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Monotheism

Discussion in 'Bible Study Forum' started by baller91, Jul 28, 2006.

  1. baller91

    baller91 New Member

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    Christianity adopted from Judaism a belief in the existence of a single God (YHWH) who created the universe and has divine power over it.[1] The understanding of God is modified and expanded in the light of other Christian beliefs about the divinity of Christ and the nature of God as a Holy Trinity,[8] which in brief considers that the three persons of God (Father, Son, and Holy Spirit) together form a single substance of God. Due to this some consider the Christian definition of monotheism to be unique[9] and believe some attempts at understanding the nature of God and the interrelationship of his attributes have led Christians towards implicit polytheism.[10] Christians explicitly deny holding such a view of God and consider monotheism a central tenet of Christianity. [11] All Christian creeds affirm that there is only one God (e.g., Nicene Creed, Athanasian Creed, and Chalcedonian Creed).
     
  2. Love123

    Love123 New Member

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    THE TRINITY.............THE THREE IN ONE............THE FATHER THE SON AND THE HOLY SPIRIT ARE = ONE............THE CHRISTIANITY VIEW IS .......SALVATION. John 3:16 For God so loved the world, that he gave his only begotten Son, that whosoever believeth in him should not perish, but have everlasting life.GOD BLESSLOVE123
     
  3. shnarkle

    shnarkle New Member

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    Abraham is basically the father figure of strict monotheism. A strict monotheist isn't going to do a whole lot of questioning when it comes to God's instructions. He may do some, but for the most part, he must acquiesce to God's commands. Everyone around is going to think they've lost their mind, and Abraham is a prime example of this. He tells his family that they're going to have to pull up stakes and leave home. Why, where are we going Abram? Abram doesn't know. Then he tells Sarai that even though neither one is even interested in having children anymore, they're going to have a son anyways. Then Abram is told to cut off the foreskin of his penis, which seems a bit counter intuitive given the previous newsflash. People usually just focus on the sacrifice of Isaac as the most glaring example, but this is almost anti climactic in comparison to what's already transpired. Abraham knows that the same God that has asked him to do all of these things is the same God who gave him these same feelings of revulsion to do them in the first place so he really can't do much of anything but exactly what God is telling him to do. Abraham's God is beyond all of this; Abraham's God is transcendent.

    The New Testament breaks it down for us a bit, but we're still dealing with one God; he's just a bit more approachable now. We can put a face on him; a face to go with the name. The only problem is that the local monotheists don't understand how someone can presume to tell them that they don't know God. Jesus tells them, "I came to reveal the Father", followed by, "If you have seen the Son, you have seen the Father". So while those who choose to reject the doctrine of the trinity aren't necessarily going to hell for this misunderstanding, they're going to have a tough time finding God without looking into Jesus' eyes.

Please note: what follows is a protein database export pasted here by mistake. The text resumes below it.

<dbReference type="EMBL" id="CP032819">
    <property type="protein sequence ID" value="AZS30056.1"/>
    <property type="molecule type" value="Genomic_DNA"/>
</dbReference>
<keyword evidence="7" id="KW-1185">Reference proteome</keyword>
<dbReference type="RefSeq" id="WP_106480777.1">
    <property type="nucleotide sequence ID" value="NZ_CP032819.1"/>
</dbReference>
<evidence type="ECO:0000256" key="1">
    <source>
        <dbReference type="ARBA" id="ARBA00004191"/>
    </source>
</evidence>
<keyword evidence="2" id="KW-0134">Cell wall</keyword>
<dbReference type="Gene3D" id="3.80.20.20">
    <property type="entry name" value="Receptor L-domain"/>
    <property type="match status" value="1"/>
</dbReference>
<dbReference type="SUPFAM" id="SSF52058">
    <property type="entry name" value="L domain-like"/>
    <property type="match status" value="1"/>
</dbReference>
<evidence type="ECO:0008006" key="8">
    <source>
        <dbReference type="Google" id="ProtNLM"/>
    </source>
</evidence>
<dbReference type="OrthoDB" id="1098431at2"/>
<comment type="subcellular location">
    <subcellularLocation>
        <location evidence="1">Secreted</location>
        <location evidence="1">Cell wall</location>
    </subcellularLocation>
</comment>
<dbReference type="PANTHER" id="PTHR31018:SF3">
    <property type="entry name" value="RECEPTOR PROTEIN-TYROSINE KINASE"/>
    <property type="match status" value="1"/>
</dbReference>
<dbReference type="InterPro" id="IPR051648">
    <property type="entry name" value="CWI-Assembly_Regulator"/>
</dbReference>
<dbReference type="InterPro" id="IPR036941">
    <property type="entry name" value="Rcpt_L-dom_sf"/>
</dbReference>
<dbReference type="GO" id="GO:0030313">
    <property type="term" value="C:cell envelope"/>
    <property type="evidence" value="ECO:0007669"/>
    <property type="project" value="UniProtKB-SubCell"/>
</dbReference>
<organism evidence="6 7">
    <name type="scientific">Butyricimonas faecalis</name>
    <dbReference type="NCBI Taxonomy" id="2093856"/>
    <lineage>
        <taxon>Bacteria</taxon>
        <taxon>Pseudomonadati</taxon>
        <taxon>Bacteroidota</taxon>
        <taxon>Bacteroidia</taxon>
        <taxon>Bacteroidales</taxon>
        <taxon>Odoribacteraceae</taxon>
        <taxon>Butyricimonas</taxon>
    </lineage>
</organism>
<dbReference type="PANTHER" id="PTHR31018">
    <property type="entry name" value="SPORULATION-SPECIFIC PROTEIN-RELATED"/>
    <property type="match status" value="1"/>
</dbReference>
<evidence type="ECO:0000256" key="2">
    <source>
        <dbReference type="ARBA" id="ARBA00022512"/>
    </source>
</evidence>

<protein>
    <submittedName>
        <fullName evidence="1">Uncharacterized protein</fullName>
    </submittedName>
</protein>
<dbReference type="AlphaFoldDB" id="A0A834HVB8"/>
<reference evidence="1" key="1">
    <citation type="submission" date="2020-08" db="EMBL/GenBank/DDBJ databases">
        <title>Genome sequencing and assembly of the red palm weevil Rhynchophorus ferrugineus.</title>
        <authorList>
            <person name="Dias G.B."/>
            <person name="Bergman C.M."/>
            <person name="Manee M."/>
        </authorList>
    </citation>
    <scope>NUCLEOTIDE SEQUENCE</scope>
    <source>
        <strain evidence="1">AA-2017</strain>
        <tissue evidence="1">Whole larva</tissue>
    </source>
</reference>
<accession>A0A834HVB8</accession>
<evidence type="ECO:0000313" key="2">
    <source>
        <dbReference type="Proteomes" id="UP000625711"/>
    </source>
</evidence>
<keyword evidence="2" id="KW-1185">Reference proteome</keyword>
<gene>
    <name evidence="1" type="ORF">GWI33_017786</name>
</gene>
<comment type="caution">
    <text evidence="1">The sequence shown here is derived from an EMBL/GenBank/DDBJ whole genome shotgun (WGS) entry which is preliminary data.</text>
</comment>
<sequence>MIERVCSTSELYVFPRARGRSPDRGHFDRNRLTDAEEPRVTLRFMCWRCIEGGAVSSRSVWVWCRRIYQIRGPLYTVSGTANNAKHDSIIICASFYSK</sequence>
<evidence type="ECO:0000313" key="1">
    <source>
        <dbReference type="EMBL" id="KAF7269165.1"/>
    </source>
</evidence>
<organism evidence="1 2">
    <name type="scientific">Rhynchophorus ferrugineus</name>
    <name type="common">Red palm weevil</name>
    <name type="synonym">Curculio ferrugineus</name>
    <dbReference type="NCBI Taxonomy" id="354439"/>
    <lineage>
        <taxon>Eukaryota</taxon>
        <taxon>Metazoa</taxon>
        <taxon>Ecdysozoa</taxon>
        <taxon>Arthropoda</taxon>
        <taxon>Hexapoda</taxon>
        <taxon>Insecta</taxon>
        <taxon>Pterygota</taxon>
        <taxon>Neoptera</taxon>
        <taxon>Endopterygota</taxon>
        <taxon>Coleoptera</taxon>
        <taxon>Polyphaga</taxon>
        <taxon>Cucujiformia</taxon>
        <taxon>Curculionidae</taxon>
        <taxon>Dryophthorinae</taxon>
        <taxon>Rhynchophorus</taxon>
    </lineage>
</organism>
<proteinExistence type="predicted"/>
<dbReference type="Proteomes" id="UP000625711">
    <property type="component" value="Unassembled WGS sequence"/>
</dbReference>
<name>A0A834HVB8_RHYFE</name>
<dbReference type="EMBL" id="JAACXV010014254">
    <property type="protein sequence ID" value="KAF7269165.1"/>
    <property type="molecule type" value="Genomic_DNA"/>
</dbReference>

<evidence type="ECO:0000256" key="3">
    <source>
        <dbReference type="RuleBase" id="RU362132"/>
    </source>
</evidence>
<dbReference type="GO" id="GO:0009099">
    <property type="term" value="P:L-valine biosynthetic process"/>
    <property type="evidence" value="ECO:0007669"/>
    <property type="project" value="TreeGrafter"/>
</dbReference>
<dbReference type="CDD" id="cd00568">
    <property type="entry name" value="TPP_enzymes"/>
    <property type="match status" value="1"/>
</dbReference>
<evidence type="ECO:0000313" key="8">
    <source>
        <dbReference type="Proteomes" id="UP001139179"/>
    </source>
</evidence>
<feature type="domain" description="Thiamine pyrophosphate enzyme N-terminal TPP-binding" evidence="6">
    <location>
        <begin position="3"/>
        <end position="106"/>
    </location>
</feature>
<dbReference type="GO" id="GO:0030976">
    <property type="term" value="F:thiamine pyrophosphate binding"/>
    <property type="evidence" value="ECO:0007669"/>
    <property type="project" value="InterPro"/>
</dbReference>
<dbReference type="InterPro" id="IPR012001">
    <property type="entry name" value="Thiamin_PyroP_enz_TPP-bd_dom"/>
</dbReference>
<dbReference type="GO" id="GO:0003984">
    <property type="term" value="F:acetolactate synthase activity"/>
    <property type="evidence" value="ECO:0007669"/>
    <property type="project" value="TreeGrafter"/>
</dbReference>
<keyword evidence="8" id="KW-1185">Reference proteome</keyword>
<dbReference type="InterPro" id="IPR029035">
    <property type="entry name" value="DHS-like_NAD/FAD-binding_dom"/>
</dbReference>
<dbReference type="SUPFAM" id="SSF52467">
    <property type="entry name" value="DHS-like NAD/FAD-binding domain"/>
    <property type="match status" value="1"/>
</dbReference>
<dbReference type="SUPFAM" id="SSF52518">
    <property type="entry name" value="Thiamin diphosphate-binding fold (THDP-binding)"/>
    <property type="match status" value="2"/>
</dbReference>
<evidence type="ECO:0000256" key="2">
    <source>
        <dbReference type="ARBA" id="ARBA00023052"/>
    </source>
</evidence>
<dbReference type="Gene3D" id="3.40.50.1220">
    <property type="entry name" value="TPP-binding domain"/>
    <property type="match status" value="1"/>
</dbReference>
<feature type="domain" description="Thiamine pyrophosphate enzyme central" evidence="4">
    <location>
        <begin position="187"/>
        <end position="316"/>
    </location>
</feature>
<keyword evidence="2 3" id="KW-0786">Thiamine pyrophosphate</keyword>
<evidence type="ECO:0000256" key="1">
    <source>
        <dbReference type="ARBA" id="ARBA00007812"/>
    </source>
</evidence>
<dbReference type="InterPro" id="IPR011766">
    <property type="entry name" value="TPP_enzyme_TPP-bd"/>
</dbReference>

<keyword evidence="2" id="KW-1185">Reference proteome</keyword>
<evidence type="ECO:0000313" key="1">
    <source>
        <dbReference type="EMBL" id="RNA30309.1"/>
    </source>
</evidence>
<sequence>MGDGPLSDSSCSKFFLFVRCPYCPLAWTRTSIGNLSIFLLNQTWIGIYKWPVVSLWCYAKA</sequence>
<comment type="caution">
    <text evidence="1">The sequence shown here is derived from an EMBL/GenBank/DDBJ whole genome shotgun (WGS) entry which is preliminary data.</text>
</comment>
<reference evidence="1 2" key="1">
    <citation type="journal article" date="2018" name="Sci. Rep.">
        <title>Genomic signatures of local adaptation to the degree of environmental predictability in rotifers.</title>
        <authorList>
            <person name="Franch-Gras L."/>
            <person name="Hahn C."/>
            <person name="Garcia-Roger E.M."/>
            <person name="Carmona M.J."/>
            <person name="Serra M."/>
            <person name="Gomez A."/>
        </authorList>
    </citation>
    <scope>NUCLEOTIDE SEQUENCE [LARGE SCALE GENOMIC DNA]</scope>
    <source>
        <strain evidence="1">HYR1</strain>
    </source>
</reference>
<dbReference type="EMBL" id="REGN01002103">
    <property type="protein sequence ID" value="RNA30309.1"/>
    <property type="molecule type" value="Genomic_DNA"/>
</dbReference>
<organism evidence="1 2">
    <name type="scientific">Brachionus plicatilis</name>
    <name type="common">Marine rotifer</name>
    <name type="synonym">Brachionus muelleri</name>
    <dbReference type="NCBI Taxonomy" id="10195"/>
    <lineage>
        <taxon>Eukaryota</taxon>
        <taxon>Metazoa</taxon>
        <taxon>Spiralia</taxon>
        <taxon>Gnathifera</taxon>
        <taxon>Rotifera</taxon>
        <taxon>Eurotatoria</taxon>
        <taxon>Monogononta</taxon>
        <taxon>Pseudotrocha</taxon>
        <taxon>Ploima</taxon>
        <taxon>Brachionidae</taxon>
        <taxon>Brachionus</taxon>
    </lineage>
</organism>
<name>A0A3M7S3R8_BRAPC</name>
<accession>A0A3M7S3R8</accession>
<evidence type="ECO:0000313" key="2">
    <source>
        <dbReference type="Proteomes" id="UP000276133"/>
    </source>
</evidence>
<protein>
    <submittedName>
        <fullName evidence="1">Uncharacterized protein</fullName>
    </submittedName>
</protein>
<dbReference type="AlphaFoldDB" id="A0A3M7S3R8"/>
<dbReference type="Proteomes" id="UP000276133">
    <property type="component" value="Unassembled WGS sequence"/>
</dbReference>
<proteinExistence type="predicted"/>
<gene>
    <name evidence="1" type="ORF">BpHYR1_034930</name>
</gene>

People who don't recognize Christ as the image of God, don't understand that a transcendent Father is completely inaccessible to anyone. For all practical purposes, the Father doesn't even exist. The Father is the source of existence, but doesn't exist in and of Himself; there is no "self" for the Father. The Father doesn't exist, but "begets" existence through the Son. The Son, in turn does exactly what he see's the Father doing, and creates the world. Given that God always existed, and the Son is manifest God, therefore the Son always existed. God's existence proceeds from transcendence which ironically enough, doesn't exist. The Son is the agent of creation, though he cannot be created himself, except in the incarnation as Christ Jesus. So, technically, while the Son has always existed; He didn't exist as Jesus until His incarnation.

    This is quite literally 'something from nothing', and we see this in creation as well. Creation is the physical manifestation of the transcendent Father's nothingness emptying into an immanent (but also empty) agent of creation which in turn empties Himself into His creation; and what do we see? A whole lotta empty space. Some may think that they see pantheism here, but even though the creation comes about through the emptying of the Creator, the Creator is not in His creation. However, he does enter into creation in a special way with humanity, and especially in Christ. Jesus then informs us of this whole process by pointing out that we also have to "deny yourselves" to join with Him. This denial is exemplified in the command to "love others as yourself", but ultimately there is no self; there is no "other" either. There is no "you" or "me" when the "self" is denied.

    So, the first thing that happens is that "you" love yourself in the "other", which eventually is seen as you, and ultimately is seen as Christ. At this point, the self is obliterated, and good riddance. Then there is only Christ. So, where are "we"? We're in Christ just as the Father is in Him and He is in the Father, and just as the Father see's us through the eyes of Christ, and we are able to see the Father through Christ; others see Christ through us, and we see Christ in others.
     
  4. Guestman

    Guestman Active Member